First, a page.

Demand Increases for U.S. Industrial Space around Ports and Airports: trade with China drives boom

Due to the phenomenal increase of goods being traded with China, U.S. industrial warehousing space and logistical operations are growing by leaps and bounds, with 68.9 million square feet of development expansion occurring in 2005, according to a joint study just released by The Staubach Company and DTZ Debenham Tie Leung.

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The report, titled Enter the Dragon, examines the impact of the growth in the Chinese economy and global trade on the port locations and warehouse activity around the world.

“Strong economic and trade growth translates into an increase in warehouse and logistical needs,” said Kris Bjorson, managing principal of The Staubach Company’s Logistics Practice Group. “From mid-market manufacturers to international retailers, both China’s manufacturing and consumption is creating unparalleled changes in the modes and flow of goods through a complex network of port locations and logistics operators.”

As Chinese economic growth and global trade continue to rise, warehouse developers are locating closer to entry and exit points in the U.S., which drives increased real estate and logistical activity across all ports from Tacoma, WA down to Los Angeles/Long Beach, CA through the Panama Canal to Houston, TX around to Savannah, GA up to Norfolk, VA. The U.S. is China’s largest export market and accounts for 22 percent of its total exported goods.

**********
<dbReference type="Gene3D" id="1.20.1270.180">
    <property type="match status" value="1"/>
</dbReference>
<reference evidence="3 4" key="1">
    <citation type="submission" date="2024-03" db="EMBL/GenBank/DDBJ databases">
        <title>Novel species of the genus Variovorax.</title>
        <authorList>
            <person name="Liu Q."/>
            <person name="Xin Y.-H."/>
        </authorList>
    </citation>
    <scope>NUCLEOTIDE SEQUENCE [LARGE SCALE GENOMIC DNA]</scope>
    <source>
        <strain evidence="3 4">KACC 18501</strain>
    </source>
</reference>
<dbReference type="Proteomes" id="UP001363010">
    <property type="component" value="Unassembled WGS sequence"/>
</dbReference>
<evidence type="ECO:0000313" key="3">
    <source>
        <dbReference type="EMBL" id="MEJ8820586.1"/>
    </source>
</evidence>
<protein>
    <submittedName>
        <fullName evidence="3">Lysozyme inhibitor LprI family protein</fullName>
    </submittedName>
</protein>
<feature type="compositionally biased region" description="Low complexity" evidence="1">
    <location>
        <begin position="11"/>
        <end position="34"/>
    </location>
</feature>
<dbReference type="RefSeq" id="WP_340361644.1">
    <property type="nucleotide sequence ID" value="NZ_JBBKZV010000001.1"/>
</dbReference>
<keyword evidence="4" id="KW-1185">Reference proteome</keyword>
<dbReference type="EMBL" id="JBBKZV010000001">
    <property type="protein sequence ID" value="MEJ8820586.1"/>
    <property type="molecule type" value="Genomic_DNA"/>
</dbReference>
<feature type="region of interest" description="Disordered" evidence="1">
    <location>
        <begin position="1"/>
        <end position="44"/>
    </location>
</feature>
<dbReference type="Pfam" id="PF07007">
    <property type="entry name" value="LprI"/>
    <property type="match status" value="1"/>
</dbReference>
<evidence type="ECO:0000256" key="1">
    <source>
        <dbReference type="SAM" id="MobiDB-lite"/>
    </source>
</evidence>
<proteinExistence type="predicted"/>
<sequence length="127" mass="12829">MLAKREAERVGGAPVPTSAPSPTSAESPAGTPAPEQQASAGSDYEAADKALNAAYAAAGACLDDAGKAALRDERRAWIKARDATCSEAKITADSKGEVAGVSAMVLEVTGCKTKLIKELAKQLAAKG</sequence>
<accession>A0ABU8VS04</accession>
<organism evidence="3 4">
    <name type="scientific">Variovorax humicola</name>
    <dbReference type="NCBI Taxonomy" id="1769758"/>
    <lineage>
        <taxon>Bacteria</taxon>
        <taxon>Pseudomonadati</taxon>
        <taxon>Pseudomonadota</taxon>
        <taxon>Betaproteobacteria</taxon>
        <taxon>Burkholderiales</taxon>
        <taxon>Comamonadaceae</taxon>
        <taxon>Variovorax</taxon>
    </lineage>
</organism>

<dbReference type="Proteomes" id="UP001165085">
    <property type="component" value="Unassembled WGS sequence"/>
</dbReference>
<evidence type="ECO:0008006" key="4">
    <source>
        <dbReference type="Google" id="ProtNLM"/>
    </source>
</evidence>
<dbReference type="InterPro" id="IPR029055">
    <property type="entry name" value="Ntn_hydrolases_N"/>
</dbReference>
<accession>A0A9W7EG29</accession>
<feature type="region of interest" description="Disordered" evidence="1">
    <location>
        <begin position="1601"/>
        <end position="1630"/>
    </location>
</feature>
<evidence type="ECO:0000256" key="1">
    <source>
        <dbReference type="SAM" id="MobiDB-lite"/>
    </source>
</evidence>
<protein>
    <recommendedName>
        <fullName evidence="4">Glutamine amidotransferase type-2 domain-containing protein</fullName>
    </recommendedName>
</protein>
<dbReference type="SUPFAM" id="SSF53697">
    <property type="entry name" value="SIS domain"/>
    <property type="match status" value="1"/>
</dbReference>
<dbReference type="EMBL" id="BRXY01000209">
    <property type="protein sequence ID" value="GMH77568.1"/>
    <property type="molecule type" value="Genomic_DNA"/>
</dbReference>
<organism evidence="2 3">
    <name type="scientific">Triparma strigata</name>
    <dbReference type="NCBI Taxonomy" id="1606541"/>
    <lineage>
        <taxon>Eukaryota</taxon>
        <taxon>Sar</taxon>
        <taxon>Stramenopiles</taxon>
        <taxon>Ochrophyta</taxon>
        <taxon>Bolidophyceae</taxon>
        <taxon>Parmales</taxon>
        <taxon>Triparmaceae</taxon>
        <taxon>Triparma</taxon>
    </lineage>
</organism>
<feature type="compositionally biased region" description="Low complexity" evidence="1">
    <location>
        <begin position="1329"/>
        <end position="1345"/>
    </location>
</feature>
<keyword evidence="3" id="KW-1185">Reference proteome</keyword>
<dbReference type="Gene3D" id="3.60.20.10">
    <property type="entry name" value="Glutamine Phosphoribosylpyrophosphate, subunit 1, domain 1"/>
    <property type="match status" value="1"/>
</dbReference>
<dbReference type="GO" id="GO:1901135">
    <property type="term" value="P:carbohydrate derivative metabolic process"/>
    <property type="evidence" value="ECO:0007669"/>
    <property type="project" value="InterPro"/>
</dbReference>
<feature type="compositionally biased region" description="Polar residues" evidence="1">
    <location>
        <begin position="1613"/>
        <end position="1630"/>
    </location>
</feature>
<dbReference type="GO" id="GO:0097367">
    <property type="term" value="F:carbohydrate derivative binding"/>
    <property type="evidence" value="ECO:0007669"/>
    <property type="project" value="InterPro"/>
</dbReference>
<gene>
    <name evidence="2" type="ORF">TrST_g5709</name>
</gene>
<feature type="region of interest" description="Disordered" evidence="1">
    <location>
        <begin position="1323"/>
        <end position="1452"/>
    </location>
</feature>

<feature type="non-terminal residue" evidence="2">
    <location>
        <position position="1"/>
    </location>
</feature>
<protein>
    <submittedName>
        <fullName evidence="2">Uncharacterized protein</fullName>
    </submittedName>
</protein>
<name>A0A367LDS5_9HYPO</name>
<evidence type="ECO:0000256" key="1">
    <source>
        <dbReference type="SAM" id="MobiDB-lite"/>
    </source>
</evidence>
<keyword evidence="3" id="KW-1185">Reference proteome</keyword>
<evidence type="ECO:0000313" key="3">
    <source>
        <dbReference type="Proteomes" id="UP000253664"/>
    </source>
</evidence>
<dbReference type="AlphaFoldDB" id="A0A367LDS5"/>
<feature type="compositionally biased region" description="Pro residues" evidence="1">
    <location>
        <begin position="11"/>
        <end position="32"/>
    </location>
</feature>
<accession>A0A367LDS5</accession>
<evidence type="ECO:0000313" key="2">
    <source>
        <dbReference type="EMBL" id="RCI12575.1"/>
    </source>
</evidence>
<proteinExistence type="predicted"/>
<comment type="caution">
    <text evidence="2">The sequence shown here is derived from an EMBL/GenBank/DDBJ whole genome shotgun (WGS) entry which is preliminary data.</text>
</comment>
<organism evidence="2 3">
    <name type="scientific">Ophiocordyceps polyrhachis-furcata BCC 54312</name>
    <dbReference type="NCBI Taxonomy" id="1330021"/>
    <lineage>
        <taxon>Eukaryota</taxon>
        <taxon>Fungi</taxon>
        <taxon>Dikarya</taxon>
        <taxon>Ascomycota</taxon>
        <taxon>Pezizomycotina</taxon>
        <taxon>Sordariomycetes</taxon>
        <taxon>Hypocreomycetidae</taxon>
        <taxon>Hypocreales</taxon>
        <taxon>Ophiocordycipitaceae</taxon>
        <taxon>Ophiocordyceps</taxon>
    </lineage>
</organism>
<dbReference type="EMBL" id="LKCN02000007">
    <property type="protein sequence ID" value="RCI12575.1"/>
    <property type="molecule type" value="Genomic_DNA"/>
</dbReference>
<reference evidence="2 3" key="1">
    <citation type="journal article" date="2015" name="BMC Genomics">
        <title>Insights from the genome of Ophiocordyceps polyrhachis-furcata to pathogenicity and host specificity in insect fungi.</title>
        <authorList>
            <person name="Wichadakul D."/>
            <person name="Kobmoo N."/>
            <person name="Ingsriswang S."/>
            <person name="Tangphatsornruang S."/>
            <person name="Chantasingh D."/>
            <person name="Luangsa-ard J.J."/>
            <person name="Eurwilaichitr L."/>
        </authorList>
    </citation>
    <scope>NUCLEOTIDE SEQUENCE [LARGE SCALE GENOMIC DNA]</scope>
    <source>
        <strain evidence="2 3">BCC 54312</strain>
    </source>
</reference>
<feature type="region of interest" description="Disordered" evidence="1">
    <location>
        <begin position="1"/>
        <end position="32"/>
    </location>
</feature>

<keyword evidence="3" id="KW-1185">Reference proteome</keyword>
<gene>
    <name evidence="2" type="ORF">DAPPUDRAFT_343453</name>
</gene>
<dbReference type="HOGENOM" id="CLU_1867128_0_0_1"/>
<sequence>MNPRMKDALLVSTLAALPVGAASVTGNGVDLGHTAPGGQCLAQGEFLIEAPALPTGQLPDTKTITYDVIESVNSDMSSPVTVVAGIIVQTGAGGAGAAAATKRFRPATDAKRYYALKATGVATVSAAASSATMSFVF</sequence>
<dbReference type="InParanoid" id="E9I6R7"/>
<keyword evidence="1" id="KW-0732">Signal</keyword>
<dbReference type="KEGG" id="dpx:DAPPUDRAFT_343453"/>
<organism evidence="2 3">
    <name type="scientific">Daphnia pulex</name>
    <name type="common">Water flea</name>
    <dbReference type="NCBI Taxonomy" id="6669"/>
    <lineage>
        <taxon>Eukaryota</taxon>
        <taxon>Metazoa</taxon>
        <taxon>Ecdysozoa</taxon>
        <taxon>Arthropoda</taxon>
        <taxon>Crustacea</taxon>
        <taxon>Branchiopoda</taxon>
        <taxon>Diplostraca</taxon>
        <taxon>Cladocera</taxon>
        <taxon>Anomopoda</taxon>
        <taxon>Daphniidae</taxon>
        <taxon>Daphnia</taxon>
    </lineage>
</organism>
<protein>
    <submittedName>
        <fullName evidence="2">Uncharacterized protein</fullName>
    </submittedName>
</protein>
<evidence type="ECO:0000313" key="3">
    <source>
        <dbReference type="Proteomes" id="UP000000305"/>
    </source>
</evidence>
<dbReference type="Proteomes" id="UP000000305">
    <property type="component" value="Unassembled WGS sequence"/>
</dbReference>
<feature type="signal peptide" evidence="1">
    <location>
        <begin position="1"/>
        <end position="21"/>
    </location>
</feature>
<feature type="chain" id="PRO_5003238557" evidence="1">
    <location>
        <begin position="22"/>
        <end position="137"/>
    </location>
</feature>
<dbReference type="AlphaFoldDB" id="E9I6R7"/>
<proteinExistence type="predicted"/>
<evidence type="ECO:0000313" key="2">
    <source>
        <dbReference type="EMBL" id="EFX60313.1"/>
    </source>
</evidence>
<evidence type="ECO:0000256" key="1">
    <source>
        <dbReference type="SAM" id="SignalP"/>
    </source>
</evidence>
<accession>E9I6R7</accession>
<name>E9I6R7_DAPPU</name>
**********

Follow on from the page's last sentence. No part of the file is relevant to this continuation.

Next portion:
As the entry point for many Asia-made goods, Los Angeles is ranked number eight in the world according to size of throughput and has emerged as the strongest industrial market in North America. With demand for warehouse space continuing to be on the rise, rents have been surging at a double-digit percent increase on an annual basis.

While West Coast transportation hubs have been the largest beneficiary of increased trade with China, East Coast centers are growing too as shippers try to avoid congestion on the West Coast. The Ports of New York and New Jersey have experienced a 32 percent increase in container traffic from 2001 to 2004. In 2004, 43 percent of New York’s industrial port business came from China. Baltimore has also seen double-digit percent growth in trade traffic in 2005.

For a PDF copy of Enter the Dragon, please email